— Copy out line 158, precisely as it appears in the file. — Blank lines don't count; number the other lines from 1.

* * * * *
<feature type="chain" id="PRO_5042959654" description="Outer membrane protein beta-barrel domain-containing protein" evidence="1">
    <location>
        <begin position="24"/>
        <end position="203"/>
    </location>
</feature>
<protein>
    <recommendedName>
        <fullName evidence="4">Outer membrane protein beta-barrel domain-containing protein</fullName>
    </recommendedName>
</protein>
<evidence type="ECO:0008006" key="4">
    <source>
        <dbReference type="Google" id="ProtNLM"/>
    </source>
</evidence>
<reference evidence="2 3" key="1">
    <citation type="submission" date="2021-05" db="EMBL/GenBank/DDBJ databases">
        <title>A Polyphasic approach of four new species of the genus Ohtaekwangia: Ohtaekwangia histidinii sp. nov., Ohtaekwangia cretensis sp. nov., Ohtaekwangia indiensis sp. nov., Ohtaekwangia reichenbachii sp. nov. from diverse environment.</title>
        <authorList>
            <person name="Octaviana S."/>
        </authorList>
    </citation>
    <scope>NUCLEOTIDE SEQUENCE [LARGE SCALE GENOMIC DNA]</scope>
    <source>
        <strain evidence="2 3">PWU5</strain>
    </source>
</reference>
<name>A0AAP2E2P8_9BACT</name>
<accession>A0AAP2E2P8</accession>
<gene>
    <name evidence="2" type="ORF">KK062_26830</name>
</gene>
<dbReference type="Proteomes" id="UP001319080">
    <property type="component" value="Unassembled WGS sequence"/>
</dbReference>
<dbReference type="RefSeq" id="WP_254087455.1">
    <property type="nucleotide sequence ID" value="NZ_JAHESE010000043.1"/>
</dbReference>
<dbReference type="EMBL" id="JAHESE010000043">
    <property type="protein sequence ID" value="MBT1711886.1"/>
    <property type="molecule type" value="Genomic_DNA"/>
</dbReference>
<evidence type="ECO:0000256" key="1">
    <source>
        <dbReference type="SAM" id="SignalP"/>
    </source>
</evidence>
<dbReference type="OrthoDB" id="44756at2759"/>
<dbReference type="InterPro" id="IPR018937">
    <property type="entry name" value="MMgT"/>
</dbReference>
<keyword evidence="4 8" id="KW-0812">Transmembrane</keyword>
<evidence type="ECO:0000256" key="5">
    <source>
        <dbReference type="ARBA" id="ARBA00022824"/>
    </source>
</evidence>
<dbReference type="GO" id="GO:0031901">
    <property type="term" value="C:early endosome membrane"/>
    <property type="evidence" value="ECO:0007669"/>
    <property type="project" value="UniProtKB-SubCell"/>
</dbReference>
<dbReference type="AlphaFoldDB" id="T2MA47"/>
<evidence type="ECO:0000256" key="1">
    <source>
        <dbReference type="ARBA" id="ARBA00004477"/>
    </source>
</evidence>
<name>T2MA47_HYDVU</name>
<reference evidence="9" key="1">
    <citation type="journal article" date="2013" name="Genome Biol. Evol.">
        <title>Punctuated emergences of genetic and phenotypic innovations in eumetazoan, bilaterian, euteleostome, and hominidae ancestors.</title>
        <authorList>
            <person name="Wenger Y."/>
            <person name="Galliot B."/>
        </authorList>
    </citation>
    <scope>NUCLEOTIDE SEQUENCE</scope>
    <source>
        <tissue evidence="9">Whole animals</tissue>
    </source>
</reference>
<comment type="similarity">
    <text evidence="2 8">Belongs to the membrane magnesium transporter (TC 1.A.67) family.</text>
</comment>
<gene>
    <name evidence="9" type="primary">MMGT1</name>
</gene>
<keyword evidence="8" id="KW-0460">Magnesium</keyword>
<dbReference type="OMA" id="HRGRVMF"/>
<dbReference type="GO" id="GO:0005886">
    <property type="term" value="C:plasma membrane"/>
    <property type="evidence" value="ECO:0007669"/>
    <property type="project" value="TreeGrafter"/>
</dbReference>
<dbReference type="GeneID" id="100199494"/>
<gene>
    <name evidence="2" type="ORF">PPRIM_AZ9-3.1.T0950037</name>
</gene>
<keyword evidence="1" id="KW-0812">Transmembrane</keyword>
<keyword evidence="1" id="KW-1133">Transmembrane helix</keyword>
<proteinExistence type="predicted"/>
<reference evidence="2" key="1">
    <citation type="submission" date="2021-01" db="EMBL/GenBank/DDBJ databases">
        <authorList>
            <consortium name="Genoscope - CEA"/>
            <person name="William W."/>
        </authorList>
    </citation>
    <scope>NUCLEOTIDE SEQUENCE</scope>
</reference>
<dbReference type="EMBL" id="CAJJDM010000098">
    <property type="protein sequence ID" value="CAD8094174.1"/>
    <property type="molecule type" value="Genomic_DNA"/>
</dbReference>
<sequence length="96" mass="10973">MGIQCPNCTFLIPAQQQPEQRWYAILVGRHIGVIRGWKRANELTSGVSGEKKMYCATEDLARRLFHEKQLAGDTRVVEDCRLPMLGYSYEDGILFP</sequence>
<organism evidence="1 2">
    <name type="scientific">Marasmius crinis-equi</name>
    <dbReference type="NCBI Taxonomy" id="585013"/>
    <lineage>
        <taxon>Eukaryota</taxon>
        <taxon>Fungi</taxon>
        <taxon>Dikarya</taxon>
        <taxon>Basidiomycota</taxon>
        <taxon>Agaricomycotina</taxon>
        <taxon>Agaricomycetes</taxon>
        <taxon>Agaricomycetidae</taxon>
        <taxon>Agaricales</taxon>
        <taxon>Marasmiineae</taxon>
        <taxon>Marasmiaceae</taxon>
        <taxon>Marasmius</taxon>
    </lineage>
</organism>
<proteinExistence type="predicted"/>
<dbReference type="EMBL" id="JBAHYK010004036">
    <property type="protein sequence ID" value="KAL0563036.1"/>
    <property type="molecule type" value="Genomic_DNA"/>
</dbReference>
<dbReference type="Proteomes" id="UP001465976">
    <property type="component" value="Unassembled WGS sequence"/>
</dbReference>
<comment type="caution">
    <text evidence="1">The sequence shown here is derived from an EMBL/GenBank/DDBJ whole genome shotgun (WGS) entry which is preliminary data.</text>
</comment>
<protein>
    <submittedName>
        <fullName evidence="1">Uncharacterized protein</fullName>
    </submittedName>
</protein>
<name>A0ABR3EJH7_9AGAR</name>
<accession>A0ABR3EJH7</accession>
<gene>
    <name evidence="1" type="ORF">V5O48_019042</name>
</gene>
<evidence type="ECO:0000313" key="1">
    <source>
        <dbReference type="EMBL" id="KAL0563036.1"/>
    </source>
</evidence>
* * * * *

        <dbReference type="EMBL" id="KAL0563036.1"/>